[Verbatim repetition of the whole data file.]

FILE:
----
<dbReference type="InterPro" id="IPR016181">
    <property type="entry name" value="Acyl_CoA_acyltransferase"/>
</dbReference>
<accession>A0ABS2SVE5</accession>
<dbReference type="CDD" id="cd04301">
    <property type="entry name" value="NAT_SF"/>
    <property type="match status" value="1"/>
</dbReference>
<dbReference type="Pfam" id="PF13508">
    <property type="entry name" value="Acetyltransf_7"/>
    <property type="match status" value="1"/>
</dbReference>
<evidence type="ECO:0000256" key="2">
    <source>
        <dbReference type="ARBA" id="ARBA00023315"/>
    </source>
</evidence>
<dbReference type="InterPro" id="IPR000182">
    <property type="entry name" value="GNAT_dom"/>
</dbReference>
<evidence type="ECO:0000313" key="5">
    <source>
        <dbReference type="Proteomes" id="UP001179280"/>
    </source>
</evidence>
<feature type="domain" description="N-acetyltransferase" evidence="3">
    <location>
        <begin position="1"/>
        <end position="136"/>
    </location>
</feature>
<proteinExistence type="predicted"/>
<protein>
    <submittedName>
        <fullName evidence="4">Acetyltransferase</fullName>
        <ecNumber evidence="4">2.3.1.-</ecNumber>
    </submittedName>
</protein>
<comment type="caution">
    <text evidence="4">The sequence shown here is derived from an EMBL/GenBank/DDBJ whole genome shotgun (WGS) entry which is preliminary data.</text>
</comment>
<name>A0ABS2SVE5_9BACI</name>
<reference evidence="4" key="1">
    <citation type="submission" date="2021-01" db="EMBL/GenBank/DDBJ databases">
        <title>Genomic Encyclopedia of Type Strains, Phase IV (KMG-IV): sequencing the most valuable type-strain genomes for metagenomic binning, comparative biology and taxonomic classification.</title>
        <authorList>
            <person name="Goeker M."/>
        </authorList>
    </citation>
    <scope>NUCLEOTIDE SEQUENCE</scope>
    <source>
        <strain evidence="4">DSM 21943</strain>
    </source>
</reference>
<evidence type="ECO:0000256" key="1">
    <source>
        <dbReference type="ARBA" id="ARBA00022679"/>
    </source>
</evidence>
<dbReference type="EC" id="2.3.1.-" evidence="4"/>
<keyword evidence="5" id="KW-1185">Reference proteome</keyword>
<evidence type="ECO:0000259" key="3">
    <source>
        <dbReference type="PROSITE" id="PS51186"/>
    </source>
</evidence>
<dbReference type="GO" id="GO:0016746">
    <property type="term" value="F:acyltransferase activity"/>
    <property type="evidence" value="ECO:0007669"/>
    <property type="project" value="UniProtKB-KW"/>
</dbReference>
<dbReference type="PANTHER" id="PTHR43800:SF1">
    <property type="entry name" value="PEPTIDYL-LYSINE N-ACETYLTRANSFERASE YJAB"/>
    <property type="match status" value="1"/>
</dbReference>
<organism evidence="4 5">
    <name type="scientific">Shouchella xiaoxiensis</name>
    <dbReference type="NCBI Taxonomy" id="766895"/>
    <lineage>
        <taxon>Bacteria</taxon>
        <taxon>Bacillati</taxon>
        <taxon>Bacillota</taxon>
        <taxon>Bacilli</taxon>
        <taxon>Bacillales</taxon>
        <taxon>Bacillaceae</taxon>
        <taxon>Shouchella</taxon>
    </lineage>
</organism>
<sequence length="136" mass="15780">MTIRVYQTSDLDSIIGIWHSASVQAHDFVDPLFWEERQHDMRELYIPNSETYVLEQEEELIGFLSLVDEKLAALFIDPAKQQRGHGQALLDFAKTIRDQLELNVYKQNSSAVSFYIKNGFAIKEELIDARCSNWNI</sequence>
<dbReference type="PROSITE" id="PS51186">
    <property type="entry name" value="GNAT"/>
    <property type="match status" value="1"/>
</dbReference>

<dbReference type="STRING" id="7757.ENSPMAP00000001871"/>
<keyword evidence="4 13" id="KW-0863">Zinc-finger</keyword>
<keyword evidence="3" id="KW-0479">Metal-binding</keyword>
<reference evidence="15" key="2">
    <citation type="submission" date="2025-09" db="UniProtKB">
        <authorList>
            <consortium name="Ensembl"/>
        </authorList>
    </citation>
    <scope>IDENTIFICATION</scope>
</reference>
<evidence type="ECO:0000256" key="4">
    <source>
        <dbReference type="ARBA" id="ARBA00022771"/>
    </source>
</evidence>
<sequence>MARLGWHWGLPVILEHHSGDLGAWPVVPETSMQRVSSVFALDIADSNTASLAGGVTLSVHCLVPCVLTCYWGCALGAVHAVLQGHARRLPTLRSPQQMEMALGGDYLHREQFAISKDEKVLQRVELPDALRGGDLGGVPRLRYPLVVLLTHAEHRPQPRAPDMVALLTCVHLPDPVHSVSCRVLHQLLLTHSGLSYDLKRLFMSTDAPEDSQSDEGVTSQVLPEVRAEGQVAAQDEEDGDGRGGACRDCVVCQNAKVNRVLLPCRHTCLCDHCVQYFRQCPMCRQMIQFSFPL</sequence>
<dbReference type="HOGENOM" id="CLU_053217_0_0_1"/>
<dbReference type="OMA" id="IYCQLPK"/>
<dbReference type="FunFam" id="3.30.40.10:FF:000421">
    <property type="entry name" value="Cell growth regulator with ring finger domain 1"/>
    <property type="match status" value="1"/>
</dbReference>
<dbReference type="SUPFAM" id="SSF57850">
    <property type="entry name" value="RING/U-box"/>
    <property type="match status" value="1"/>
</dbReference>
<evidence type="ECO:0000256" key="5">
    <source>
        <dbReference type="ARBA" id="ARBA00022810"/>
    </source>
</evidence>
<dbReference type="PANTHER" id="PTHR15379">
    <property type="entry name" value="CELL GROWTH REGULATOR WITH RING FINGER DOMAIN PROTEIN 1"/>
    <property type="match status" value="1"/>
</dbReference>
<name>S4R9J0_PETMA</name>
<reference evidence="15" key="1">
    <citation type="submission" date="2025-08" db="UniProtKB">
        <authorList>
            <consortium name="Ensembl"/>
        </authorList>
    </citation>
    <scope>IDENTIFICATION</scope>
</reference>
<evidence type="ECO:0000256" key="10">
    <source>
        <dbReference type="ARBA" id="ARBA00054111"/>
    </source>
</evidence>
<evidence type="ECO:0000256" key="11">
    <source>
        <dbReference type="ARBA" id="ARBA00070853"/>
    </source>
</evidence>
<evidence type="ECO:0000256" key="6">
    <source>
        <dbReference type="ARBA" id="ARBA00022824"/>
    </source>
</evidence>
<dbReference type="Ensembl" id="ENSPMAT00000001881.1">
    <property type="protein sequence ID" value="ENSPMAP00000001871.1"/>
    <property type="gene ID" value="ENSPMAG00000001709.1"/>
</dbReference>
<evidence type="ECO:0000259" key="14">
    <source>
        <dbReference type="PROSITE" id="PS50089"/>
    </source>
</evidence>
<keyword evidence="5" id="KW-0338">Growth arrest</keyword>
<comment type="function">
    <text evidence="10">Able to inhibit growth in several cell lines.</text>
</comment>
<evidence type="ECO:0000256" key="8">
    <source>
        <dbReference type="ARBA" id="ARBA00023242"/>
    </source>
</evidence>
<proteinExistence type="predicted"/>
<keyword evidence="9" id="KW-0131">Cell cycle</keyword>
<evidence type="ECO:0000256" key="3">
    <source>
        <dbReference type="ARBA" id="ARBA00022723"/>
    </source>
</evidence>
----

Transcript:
<dbReference type="InterPro" id="IPR016181">
    <property type="entry name" value="Acyl_CoA_acyltransferase"/>
</dbReference>
<accession>A0ABS2SVE5</accession>
<dbReference type="CDD" id="cd04301">
    <property type="entry name" value="NAT_SF"/>
    <property type="match status" value="1"/>
</dbReference>
<dbReference type="Pfam" id="PF13508">
    <property type="entry name" value="Acetyltransf_7"/>
    <property type="match status" value="1"/>
</dbReference>
<evidence type="ECO:0000256" key="2">
    <source>
        <dbReference type="ARBA" id="ARBA00023315"/>
    </source>
</evidence>
<dbReference type="InterPro" id="IPR000182">
    <property type="entry name" value="GNAT_dom"/>
</dbReference>
<evidence type="ECO:0000313" key="5">
    <source>
        <dbReference type="Proteomes" id="UP001179280"/>
    </source>
</evidence>
<feature type="domain" description="N-acetyltransferase" evidence="3">
    <location>
        <begin position="1"/>
        <end position="136"/>
    </location>
</feature>
<proteinExistence type="predicted"/>
<protein>
    <submittedName>
        <fullName evidence="4">Acetyltransferase</fullName>
        <ecNumber evidence="4">2.3.1.-</ecNumber>
    </submittedName>
</protein>
<comment type="caution">
    <text evidence="4">The sequence shown here is derived from an EMBL/GenBank/DDBJ whole genome shotgun (WGS) entry which is preliminary data.</text>
</comment>
<name>A0ABS2SVE5_9BACI</name>
<reference evidence="4" key="1">
    <citation type="submission" date="2021-01" db="EMBL/GenBank/DDBJ databases">
        <title>Genomic Encyclopedia of Type Strains, Phase IV (KMG-IV): sequencing the most valuable type-strain genomes for metagenomic binning, comparative biology and taxonomic classification.</title>
        <authorList>
            <person name="Goeker M."/>
        </authorList>
    </citation>
    <scope>NUCLEOTIDE SEQUENCE</scope>
    <source>
        <strain evidence="4">DSM 21943</strain>
    </source>
</reference>
<evidence type="ECO:0000256" key="1">
    <source>
        <dbReference type="ARBA" id="ARBA00022679"/>
    </source>
</evidence>
<dbReference type="EC" id="2.3.1.-" evidence="4"/>
<keyword evidence="5" id="KW-1185">Reference proteome</keyword>
<evidence type="ECO:0000259" key="3">
    <source>
        <dbReference type="PROSITE" id="PS51186"/>
    </source>
</evidence>
<dbReference type="GO" id="GO:0016746">
    <property type="term" value="F:acyltransferase activity"/>
    <property type="evidence" value="ECO:0007669"/>
    <property type="project" value="UniProtKB-KW"/>
</dbReference>
<dbReference type="PANTHER" id="PTHR43800:SF1">
    <property type="entry name" value="PEPTIDYL-LYSINE N-ACETYLTRANSFERASE YJAB"/>
    <property type="match status" value="1"/>
</dbReference>
<organism evidence="4 5">
    <name type="scientific">Shouchella xiaoxiensis</name>
    <dbReference type="NCBI Taxonomy" id="766895"/>
    <lineage>
        <taxon>Bacteria</taxon>
        <taxon>Bacillati</taxon>
        <taxon>Bacillota</taxon>
        <taxon>Bacilli</taxon>
        <taxon>Bacillales</taxon>
        <taxon>Bacillaceae</taxon>
        <taxon>Shouchella</taxon>
    </lineage>
</organism>
<sequence length="136" mass="15780">MTIRVYQTSDLDSIIGIWHSASVQAHDFVDPLFWEERQHDMRELYIPNSETYVLEQEEELIGFLSLVDEKLAALFIDPAKQQRGHGQALLDFAKTIRDQLELNVYKQNSSAVSFYIKNGFAIKEELIDARCSNWNI</sequence>
<dbReference type="PROSITE" id="PS51186">
    <property type="entry name" value="GNAT"/>
    <property type="match status" value="1"/>
</dbReference>

<dbReference type="STRING" id="7757.ENSPMAP00000001871"/>
<keyword evidence="4 13" id="KW-0863">Zinc-finger</keyword>
<keyword evidence="3" id="KW-0479">Metal-binding</keyword>
<reference evidence="15" key="2">
    <citation type="submission" date="2025-09" db="UniProtKB">
        <authorList>
            <consortium name="Ensembl"/>
        </authorList>
    </citation>
    <scope>IDENTIFICATION</scope>
</reference>
<evidence type="ECO:0000256" key="4">
    <source>
        <dbReference type="ARBA" id="ARBA00022771"/>
    </source>
</evidence>
<sequence>MARLGWHWGLPVILEHHSGDLGAWPVVPETSMQRVSSVFALDIADSNTASLAGGVTLSVHCLVPCVLTCYWGCALGAVHAVLQGHARRLPTLRSPQQMEMALGGDYLHREQFAISKDEKVLQRVELPDALRGGDLGGVPRLRYPLVVLLTHAEHRPQPRAPDMVALLTCVHLPDPVHSVSCRVLHQLLLTHSGLSYDLKRLFMSTDAPEDSQSDEGVTSQVLPEVRAEGQVAAQDEEDGDGRGGACRDCVVCQNAKVNRVLLPCRHTCLCDHCVQYFRQCPMCRQMIQFSFPL</sequence>
<dbReference type="HOGENOM" id="CLU_053217_0_0_1"/>
<dbReference type="OMA" id="IYCQLPK"/>
<dbReference type="FunFam" id="3.30.40.10:FF:000421">
    <property type="entry name" value="Cell growth regulator with ring finger domain 1"/>
    <property type="match status" value="1"/>
</dbReference>
<dbReference type="SUPFAM" id="SSF57850">
    <property type="entry name" value="RING/U-box"/>
    <property type="match status" value="1"/>
</dbReference>
<evidence type="ECO:0000256" key="5">
    <source>
        <dbReference type="ARBA" id="ARBA00022810"/>
    </source>
</evidence>
<dbReference type="PANTHER" id="PTHR15379">
    <property type="entry name" value="CELL GROWTH REGULATOR WITH RING FINGER DOMAIN PROTEIN 1"/>
    <property type="match status" value="1"/>
</dbReference>
<name>S4R9J0_PETMA</name>
<reference evidence="15" key="1">
    <citation type="submission" date="2025-08" db="UniProtKB">
        <authorList>
            <consortium name="Ensembl"/>
        </authorList>
    </citation>
    <scope>IDENTIFICATION</scope>
</reference>
<evidence type="ECO:0000256" key="10">
    <source>
        <dbReference type="ARBA" id="ARBA00054111"/>
    </source>
</evidence>
<evidence type="ECO:0000256" key="11">
    <source>
        <dbReference type="ARBA" id="ARBA00070853"/>
    </source>
</evidence>
<evidence type="ECO:0000256" key="6">
    <source>
        <dbReference type="ARBA" id="ARBA00022824"/>
    </source>
</evidence>
<dbReference type="Ensembl" id="ENSPMAT00000001881.1">
    <property type="protein sequence ID" value="ENSPMAP00000001871.1"/>
    <property type="gene ID" value="ENSPMAG00000001709.1"/>
</dbReference>
<evidence type="ECO:0000259" key="14">
    <source>
        <dbReference type="PROSITE" id="PS50089"/>
    </source>
</evidence>
<keyword evidence="5" id="KW-0338">Growth arrest</keyword>
<comment type="function">
    <text evidence="10">Able to inhibit growth in several cell lines.</text>
</comment>
<evidence type="ECO:0000256" key="8">
    <source>
        <dbReference type="ARBA" id="ARBA00023242"/>
    </source>
</evidence>
<proteinExistence type="predicted"/>
<keyword evidence="9" id="KW-0131">Cell cycle</keyword>
<evidence type="ECO:0000256" key="3">
    <source>
        <dbReference type="ARBA" id="ARBA00022723"/>
    </source>
</evidence>